So this weekend, I had entered two young males in conformation to help make major points for this weekend. Cruise is Katie's next agility dog, and she has clicker-trained him. Saturday after my brain started working, I started working with him before we entered the ring. He was clicked/treated for giving me eye contact (and ears!) and standing correctly in front of me (we call that "baiting" here). By the time we came out of the ring, I was thrilled with his behavior!

I will say that I LOVE clicker for training a dog, but I am most definitely NOT a purist. I believe the dog learns quicker by also being *shown* what it is that you want him to do. I also firmly believe that once a dog KNOWS what it is that you want (ie. come), that he can make a conscious decision to either do the exercise or NOT do the exercise (just like a small child). **IF** the dog **KNOWS** what it is that I want him to do and he decides NOT to do it, I will correct the dog. I never correct if it is something that the dog is learning.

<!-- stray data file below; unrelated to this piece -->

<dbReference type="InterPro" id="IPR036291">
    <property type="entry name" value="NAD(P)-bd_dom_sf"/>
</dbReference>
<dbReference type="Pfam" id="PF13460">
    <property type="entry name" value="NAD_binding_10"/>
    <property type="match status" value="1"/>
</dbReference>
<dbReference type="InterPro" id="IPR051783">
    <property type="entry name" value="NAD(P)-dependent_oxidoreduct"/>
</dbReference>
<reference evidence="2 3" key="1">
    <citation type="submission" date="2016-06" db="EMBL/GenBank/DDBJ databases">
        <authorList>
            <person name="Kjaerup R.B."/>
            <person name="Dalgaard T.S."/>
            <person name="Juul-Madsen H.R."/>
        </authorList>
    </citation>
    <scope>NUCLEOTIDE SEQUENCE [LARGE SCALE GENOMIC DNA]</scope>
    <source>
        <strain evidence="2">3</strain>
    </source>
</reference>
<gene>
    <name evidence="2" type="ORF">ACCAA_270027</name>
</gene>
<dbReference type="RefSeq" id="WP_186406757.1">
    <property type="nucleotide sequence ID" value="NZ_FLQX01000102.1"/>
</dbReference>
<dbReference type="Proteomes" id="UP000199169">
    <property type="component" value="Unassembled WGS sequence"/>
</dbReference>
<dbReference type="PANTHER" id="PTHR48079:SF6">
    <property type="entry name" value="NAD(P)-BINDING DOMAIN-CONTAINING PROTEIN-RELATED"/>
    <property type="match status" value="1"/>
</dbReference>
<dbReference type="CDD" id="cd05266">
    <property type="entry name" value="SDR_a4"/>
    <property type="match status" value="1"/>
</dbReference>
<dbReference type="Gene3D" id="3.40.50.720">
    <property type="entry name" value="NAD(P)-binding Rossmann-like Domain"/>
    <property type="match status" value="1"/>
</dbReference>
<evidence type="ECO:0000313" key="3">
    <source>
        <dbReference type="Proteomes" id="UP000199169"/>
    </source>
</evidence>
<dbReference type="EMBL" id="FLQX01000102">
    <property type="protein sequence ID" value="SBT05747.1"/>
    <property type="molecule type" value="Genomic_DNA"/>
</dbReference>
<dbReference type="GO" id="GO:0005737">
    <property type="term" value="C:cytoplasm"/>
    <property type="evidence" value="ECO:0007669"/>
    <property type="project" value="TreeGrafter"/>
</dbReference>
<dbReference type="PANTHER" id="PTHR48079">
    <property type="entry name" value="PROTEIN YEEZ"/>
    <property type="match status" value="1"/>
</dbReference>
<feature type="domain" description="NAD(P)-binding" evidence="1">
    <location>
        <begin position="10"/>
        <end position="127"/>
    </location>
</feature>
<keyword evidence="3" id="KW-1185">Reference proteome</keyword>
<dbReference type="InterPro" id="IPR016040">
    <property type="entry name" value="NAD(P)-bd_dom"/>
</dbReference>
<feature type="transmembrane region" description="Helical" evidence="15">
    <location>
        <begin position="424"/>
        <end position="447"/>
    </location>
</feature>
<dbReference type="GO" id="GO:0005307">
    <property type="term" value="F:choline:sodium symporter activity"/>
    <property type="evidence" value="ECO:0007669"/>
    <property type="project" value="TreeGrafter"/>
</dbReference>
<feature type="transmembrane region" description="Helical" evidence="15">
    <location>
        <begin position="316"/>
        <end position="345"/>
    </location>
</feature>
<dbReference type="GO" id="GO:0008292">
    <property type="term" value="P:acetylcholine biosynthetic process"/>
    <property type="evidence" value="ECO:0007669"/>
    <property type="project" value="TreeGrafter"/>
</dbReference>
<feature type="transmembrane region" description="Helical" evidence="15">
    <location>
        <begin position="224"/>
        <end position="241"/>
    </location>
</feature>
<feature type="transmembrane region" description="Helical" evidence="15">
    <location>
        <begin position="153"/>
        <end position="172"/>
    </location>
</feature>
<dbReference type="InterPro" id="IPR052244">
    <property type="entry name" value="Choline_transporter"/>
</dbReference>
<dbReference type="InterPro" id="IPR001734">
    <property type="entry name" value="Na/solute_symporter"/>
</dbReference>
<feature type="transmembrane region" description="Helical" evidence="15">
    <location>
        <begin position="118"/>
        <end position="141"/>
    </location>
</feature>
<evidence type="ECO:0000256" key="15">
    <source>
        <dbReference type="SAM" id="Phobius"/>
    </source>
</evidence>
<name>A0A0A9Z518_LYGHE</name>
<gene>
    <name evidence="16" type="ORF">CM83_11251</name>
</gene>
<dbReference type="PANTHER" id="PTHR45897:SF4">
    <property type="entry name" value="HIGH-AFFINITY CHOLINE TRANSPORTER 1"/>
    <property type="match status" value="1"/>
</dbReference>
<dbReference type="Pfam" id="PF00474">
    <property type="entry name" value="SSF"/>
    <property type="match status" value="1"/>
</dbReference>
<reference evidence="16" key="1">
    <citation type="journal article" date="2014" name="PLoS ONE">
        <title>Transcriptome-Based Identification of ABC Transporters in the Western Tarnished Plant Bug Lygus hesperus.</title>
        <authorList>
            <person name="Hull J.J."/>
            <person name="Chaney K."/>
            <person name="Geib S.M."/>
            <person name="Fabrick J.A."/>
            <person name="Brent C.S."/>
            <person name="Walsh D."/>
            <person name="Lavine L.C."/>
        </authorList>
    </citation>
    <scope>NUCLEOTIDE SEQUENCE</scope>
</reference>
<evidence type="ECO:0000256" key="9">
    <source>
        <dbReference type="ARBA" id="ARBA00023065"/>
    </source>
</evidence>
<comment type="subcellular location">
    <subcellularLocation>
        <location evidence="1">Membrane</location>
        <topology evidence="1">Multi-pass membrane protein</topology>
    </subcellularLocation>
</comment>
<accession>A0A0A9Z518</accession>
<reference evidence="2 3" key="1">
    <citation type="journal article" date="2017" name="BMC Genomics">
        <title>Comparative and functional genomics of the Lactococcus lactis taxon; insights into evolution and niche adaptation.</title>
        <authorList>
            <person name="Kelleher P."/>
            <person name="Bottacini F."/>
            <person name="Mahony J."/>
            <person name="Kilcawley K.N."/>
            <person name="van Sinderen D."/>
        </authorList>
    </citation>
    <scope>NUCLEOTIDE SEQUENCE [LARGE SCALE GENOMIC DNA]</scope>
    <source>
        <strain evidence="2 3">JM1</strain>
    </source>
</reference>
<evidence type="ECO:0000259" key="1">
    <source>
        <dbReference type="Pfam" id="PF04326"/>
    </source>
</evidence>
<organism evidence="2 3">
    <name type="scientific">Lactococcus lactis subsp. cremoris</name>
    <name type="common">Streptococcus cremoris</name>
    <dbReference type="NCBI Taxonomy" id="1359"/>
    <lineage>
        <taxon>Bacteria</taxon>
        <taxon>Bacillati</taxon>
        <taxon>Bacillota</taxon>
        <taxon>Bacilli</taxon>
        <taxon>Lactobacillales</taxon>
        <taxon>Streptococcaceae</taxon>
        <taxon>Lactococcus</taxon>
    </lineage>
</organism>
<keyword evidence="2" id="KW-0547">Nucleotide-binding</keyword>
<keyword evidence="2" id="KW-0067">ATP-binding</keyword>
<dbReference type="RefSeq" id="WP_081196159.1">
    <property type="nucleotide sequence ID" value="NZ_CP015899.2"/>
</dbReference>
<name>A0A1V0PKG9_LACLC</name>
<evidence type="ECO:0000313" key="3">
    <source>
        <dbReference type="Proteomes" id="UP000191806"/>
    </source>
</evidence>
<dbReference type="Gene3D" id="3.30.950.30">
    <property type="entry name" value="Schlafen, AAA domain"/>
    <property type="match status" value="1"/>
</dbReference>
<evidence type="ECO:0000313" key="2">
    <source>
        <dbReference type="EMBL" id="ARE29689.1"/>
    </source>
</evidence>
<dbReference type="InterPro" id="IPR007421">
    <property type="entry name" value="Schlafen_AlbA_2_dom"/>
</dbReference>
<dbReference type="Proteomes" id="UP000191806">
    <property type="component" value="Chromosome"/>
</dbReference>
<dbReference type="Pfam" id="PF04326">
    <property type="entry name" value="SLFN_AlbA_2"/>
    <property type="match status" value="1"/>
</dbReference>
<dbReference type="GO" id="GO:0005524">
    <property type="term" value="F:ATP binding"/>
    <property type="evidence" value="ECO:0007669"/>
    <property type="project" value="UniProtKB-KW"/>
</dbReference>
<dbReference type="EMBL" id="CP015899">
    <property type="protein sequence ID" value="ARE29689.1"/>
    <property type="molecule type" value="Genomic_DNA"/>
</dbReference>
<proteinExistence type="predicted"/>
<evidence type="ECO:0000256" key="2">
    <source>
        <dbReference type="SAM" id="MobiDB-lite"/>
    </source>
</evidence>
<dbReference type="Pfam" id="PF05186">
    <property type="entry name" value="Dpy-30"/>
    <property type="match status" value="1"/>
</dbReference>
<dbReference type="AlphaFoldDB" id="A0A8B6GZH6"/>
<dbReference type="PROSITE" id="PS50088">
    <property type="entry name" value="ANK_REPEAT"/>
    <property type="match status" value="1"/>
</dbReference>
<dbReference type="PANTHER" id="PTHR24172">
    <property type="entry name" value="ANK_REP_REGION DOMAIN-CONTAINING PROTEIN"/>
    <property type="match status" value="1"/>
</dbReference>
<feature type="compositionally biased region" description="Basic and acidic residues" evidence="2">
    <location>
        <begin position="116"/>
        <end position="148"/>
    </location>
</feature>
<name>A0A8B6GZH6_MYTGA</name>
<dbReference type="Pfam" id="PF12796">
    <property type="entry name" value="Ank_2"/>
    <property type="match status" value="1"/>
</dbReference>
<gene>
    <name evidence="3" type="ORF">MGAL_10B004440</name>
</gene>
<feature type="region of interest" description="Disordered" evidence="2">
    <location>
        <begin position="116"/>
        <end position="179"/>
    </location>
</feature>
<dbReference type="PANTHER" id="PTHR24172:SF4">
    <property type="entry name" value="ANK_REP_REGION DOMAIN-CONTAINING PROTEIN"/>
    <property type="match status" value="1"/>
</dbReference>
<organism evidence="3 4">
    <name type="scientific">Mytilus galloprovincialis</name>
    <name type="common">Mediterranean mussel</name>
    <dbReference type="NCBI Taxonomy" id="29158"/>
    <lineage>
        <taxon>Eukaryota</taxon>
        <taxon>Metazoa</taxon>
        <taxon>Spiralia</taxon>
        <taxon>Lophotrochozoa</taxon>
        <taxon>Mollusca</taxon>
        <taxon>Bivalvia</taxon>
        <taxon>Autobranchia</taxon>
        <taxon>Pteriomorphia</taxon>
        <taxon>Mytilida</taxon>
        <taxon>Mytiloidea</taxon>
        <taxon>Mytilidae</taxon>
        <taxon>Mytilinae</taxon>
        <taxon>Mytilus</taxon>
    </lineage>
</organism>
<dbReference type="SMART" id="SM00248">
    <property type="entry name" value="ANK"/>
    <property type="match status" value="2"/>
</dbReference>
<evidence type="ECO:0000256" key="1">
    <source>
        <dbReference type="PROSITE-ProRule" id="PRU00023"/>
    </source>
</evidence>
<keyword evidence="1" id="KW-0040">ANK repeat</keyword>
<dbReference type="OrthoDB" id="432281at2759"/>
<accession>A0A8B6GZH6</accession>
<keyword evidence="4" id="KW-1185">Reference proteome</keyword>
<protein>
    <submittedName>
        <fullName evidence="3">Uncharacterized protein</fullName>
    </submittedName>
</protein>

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Karen Brittan, Minnesota, USA
Britmor Miniature Schnauzers


Pedigree indicates what the animal should be.
Conformation indicates what the animal appears to be.
But performance indicates what the animal actually is.
-Author Unknown-
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Re: Clicker Training

Post  Szende on Tue Jun 09, 2009 9:05 am

I also use to mix the sound of the clicker or the tongue and showing the dog what to do. My male really decides if he want to do what I ask, and I know that he really know what to do. Sometimes he gives me a look, that I don't want to do that, but I am doing it for you.... but we have a problem.